Events Archive

Apr
12
2011
The incompressible Navier-Stokes equations provide an adequate physical model of a variety of physical phenomena. However, when the fluid speeds are not too low, the equations possess very complicated solutions making both mathematical theory and numerical work challenging. If time is discretized by treating the inertial term explicitly, each time step of the solver is a linear boundary value problem. We show how to solve this linear boundary value problem using Green's functions, assuming the channel and plane Couette geometries. The advantage of using Green's functions is that numerical derivatives are replaced by numerical integrals. However, the...
Apr
12
2011
Soft and biological materials often exhibit disordered and  heterogeneous microstructure. In most cases, the transmission and distribution of stresses through these complex materials reflects their inherent heterogeneity. We are developing a set of techniques that provide the ability to apply to quantify the connection between microstructure and local stresses.  We subject soft and biological materials to precise deformations while measuring real space information about the distribution and redistribution of stress. Using our custom confocal rheometer platform we can determine the role of shear stress in a variety...
Apr
11
2011
Abstract:  Suppose that x(t) is a signal generated by a chaotic system and that the signal has been recorded in the interval [0,T]. We ask: What is the largest value t_f such that the signal can be predicted in the interval (T,T+t_f] using the history of the signal and nothing more? We show that the answer to this question is contained in a major result of modern information theory proved by Wyner, Ziv, Ornstein, and Weiss. All current algorithms for predicting chaotic series assume that if a pattern of events in some interval in the past is similar to the pattern of events leading up to the present moment, the...
Apr
07
2011
The 1:1 forced complex Ginzburg-Landau equation (FCGL) is a non-variational system that exhibits bistability between equilibria and thus admits traveling front solutions. A localized state consisting of an inner equilibrium embedded in an outer equilibrium can be formed by assembling two identical fronts back-to-back. In this talk, I will first describe the bifurcation structure of 1D steady localized states that takes the form of collapsed snaking (CS) if the inner equilibrium is temporally stable, and defect-mediated snaking (DMS) if the inner equilibrium is modulationally unstable. Outside their existence ranges, the steady localized states undergo time evolutions...
Apr
04
2011
We consider dynamics of Bose-Einstein condensates with long-range attractive interaction proportional to 1/r^b and arbitrary angular dependence. It is shown exactly that collapse of Bose-Einstein condensate without contact interactions is possible only for b greater or equal to 2. Case b=2 is critical and requires number of particles to exceed critical value to allow collapse. Case b>2 is supercritical with expected weak collapse which traps rapidly decreasing number of particles during approach to collapse. For b
Mar
31
2011
Join us for the first Blended Research @ the Library panel discussion, Post-Shuttle Age: The Future of NASA.  Panelists are David Ballantyne, Assistant Professor in the School of Physics and the Center for Relativistic Astrophysics (CRA); Ashley Korzun, graduate student in the Daniel Guggenheim School of Aerospace Engineering; John Krige, Kranzberg Professor in the School of History, Technology and Society; and David Spencer, Professor in the School of Aerospace Engineering and Director of the Center for Space Systems.  They will be discussing the future of NASA after the end of the space shuttle program, touching on topics...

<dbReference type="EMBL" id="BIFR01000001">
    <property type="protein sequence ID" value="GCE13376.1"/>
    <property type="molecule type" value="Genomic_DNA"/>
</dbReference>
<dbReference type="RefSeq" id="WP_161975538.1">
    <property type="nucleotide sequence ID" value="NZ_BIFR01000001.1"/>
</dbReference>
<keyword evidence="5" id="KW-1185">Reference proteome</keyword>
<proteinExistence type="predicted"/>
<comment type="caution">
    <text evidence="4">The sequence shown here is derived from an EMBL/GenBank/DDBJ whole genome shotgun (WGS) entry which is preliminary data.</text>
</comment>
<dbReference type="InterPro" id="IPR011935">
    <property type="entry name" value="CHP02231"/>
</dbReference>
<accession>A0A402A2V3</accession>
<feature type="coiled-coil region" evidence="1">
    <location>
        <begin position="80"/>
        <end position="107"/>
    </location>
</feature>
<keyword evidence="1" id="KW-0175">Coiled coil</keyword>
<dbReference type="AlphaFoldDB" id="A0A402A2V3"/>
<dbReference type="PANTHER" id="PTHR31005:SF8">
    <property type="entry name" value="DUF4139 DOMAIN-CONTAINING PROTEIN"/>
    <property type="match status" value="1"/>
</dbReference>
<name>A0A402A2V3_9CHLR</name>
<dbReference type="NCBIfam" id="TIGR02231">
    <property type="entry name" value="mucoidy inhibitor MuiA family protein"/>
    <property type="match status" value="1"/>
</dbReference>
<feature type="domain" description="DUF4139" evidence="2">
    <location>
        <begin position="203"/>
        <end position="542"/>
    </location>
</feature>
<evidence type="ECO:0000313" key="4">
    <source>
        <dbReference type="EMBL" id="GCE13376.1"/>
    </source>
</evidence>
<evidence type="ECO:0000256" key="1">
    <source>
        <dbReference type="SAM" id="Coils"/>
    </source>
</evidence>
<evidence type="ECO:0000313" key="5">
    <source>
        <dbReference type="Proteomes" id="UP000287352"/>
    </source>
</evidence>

Mar
30
2011
  Dr. Feigenbaum received his Ph.D. in theoretical high energy physics from the Massachusetts Institute of Technology in 1970, under Francis E. Low. He was a research associate at Cornell University from 1970 to 1972 and a research associate at Virginia Polytechnic Institute from 1972 to 1974. He then moved to Los Alamos National Laboratory, where he was a staff member from 1974 to 1981 and a fellow from 1981 to 1982. (Dr. Feigenbaum, while creating his work on chaos, shared his office with Murray Gell-Mann in 1976.) From 1982 to 1986 he was a...
Mar
17
2011
nce the realm of philosophers, black holes have now been shown to exist. Indeed, black holes as massive as 1 million to 1 billion Suns populate the cores of essentially all massive galaxies. Contrary to popular thought, these super-massive black holes are messy eaters, spewing out nearly as much (in the form of mass and energy) as they consume. This "feedback" process has been postulated to be the valve that controls the growth and evolution of their host galaxies, shaping the very evolution of our Universe. I will discuss how statistical analyses of active galactic nuclei and quasars from the Sloan Digital Sky Survey (SDSS) can be used to test the hypothesis that...
Mar
16
2011
The discovery by Meissner and Ochsenfeld in 1933  that the magnetic field inside a conductor is expelled when it is cooled down to become  superconducting was considered very surprising at the time. Meissner wrote that this has no classical explanation. Since then virtually every textbook stresses that this means that a superconductor is in fact not just a zero resistivity perfect conductor but in addition has the mysterious property that it can expel internal magnetic flux. In this colloquium I will present evidence that this is all a misunderstanding based on insufficient knowledge of what classical physics in fact predicts about the...

Pages